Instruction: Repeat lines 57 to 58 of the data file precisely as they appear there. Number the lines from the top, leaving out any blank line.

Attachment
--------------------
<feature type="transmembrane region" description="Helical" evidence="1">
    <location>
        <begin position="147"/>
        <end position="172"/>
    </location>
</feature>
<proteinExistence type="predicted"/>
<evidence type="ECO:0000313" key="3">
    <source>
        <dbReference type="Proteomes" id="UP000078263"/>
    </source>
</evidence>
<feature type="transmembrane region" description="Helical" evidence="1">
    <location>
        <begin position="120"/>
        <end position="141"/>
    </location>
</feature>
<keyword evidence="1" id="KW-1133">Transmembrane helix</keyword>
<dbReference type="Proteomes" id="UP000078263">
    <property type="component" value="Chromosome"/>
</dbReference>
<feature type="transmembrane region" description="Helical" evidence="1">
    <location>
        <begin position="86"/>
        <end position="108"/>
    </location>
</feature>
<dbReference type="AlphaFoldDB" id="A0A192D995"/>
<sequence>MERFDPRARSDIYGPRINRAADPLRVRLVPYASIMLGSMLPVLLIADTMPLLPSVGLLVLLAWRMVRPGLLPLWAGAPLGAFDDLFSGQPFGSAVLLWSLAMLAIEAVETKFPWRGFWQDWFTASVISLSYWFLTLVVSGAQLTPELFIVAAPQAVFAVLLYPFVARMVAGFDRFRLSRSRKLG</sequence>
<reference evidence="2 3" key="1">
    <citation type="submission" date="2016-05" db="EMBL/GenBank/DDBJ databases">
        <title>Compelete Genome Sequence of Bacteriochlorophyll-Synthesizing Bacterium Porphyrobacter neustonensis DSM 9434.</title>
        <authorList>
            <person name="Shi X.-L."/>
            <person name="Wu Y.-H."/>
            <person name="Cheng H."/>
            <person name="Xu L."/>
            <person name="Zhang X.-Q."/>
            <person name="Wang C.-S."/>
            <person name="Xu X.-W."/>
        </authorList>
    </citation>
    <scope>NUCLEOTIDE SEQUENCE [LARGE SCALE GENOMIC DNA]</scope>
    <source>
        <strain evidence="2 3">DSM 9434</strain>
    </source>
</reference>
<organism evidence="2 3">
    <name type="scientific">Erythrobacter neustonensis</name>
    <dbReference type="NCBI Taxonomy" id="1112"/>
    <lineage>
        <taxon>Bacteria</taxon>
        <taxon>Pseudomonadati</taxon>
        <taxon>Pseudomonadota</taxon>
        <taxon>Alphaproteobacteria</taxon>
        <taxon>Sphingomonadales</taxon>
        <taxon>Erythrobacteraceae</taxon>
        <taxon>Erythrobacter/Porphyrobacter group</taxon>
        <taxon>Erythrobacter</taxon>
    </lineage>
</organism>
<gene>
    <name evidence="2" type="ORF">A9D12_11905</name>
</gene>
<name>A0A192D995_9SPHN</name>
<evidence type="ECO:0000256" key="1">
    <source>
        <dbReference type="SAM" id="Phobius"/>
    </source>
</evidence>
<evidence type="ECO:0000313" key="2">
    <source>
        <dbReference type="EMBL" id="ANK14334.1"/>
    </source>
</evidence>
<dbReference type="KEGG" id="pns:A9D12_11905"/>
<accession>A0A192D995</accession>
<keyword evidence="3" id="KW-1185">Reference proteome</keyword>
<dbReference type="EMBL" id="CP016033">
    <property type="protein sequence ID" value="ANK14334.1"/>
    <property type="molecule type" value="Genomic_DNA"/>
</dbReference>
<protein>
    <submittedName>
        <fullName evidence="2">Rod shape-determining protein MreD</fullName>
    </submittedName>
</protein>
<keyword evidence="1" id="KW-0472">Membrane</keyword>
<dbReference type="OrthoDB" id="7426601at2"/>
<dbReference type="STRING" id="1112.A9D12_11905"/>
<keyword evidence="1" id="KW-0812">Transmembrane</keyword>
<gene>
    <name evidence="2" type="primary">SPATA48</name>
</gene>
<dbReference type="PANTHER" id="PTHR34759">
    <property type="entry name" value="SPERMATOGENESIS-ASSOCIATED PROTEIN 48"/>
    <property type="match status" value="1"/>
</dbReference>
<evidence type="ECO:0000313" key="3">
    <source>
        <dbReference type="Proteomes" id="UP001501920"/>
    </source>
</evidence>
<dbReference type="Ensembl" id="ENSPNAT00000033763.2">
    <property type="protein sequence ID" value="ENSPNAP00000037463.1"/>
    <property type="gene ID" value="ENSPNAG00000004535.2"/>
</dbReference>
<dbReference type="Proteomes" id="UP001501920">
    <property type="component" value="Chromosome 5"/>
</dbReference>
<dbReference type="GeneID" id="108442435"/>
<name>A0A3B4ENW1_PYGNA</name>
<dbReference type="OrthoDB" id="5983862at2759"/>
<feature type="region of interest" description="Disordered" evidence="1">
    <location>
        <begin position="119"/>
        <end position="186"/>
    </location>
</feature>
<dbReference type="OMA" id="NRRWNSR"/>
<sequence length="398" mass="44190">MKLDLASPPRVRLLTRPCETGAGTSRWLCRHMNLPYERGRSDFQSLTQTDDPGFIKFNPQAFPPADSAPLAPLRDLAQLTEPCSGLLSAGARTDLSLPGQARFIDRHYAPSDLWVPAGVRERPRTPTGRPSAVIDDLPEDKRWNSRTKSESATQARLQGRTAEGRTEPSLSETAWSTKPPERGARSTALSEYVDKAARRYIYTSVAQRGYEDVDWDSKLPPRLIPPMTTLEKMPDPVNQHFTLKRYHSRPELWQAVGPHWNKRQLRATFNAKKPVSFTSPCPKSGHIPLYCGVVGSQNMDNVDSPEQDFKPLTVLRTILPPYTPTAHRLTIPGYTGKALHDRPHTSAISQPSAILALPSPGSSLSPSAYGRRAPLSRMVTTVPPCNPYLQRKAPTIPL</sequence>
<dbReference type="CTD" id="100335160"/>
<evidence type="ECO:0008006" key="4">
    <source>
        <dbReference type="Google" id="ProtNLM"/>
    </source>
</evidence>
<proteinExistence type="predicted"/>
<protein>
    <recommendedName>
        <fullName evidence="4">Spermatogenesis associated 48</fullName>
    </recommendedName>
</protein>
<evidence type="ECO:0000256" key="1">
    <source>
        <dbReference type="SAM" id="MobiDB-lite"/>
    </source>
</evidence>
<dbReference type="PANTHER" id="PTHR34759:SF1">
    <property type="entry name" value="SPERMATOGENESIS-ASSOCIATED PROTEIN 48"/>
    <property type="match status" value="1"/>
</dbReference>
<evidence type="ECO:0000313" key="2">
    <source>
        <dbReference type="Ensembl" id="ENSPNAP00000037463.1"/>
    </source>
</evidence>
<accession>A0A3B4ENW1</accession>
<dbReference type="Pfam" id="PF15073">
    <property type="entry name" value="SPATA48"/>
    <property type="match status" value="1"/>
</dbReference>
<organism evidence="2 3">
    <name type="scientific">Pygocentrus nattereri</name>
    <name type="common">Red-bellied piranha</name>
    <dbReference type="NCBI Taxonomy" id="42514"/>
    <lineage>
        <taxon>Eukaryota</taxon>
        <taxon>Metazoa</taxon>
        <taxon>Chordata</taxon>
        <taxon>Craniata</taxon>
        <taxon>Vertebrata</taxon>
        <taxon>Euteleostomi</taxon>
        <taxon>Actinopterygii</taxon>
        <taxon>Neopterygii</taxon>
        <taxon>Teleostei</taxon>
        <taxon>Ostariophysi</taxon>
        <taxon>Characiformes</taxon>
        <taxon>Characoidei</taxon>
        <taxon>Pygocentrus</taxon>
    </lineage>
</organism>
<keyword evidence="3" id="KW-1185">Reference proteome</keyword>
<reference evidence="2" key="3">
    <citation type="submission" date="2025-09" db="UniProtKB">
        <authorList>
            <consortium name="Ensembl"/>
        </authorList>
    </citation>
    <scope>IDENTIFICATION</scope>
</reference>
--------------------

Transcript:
        <taxon>Sphingomonadales</taxon>
        <taxon>Erythrobacteraceae</taxon>